The Autism Society Philippines (ASP) is a national, non-profit organization dedicated to the well-being of persons on the autism spectrum disorder. We envision a society where Filipinos on the spectrum become the best of their potentials -- self-reliant, independent, productive, socially-accepted citizens of an Autism-OK Philippines.

23 September 2014

An Open Letter from Mona

The Autism Society Philippines will be holding its elections on October 25, Saturday. This is part of a series of open letters written by the outgoing trustees for the society's membership. To the society's servant leaders, we thank you for your service!

My Fellow Advocates,

My term serving as a trustee and National Secretary of the Autism Society Philippines ends this month. Because I keep a full-time job and have three kids, my weekends for the last two years have become a juggling act. The task a trustee faces can be daunting; but the ride has been fun and the experience rich. Through my strengths and despite my frailties, I hope I was still able to contribute positively to an organization which, for 25 years, has helped countless other families who journey with autism. I learned a lot on diplomacy and open-mindedness by listening to leaders like Dang Koe, Jan Peña, Ces Sicam, Carmel Almendrala and the ASP board -- all pillars of the advocacy in the country.

I am thankful that I got to work on migrating the ASP website and improving social media presence. I first brought the idea for the 1Pangako campaign to the table and am very glad it has snowballed into the youth-driven advocacy that it is today. I collated years of work by multiple ASP leaders into "The Primer of Autism in the Philippines." I applied for IBM Community Service Grants, which contributed US $6,000 to ASP education programs over two years. I also managed the 13th National Autism Conference which helped raise significant funds for the society and led a committee for the record-breaking Angels Walk for Autism 2013. I worked on digitizing files, improving back-end systems and introducing automation and analytics for the ASP Secretariat. I even helped re-decorate the ASP National office!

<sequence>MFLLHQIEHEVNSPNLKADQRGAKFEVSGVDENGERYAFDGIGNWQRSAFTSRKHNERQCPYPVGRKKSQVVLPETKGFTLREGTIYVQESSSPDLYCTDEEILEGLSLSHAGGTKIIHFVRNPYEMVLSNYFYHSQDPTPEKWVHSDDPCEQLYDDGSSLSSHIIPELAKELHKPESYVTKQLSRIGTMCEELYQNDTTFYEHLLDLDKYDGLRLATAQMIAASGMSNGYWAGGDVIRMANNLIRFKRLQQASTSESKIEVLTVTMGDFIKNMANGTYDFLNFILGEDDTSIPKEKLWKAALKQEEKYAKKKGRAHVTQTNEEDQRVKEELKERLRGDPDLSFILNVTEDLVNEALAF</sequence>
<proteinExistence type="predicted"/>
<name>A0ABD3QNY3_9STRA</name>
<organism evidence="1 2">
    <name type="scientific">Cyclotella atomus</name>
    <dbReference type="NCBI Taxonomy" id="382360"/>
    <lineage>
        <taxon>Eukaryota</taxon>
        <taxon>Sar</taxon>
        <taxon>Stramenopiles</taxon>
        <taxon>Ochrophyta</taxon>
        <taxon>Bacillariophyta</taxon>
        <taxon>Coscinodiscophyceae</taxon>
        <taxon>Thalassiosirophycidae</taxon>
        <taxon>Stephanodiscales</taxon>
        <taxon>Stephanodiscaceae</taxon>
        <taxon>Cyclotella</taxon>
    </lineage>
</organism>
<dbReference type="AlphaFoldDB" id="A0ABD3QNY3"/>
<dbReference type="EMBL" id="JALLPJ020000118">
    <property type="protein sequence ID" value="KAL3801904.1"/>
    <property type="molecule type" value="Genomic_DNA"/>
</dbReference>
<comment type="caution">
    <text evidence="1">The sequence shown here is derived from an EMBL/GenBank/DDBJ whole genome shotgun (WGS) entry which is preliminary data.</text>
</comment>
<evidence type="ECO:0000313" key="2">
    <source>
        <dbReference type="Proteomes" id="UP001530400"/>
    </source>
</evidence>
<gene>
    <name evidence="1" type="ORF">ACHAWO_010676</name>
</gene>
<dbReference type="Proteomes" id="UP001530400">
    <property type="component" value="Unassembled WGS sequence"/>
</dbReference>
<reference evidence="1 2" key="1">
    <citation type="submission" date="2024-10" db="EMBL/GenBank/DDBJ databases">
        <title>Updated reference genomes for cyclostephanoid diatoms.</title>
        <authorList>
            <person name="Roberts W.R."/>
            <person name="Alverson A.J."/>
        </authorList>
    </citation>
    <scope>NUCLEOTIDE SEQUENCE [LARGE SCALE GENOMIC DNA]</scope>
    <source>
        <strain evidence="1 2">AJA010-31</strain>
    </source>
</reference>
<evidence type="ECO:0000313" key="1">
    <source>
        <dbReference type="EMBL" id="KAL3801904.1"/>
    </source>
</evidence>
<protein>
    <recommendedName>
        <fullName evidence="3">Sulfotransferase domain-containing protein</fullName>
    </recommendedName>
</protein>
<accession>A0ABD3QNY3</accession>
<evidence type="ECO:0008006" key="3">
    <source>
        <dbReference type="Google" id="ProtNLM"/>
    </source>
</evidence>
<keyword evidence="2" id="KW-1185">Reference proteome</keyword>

I am thankful for my Carl and celebrate him even more. I only recently learned that only 10 percent of the population of individuals on the spectrum are considered “high functioning.” This realization added a new dimension to what it means to advocate for autism acceptance and inclusion -- not just for my son; but for the other PWAs who share the spectrum with Carl.

I have become more passionate about the fact that a parent's conviction to the cause cannot be minimized because he/she does NOT have autism. We are here to advocate for our children; until that glorious day our children embrace the imperative of advocating for themselves and their fellows. The loving autism families I have had the great pleasure of serving showed me the profound ties that bind us all. Grandparents, parents, siblings are all affected, even if only one family member has autism. Autism acceptance and inclusion is, for many of us, a lifelong advocacy for the entire family.

The experience as a servant leader of ASP has enriched me, in ways words cannot describe. Salamat po, ASP!

In service,

Ms. Mona Veluz

About the contributor: Mona Magno-Veluz is the National Secretary of the Autism Society Philippines. Aside from being a practising marketing communications professional in the IT industry, Mona is a wife and a mom to three kids. Her eldest, Carl, is an adult on the spectrum working with their family business.


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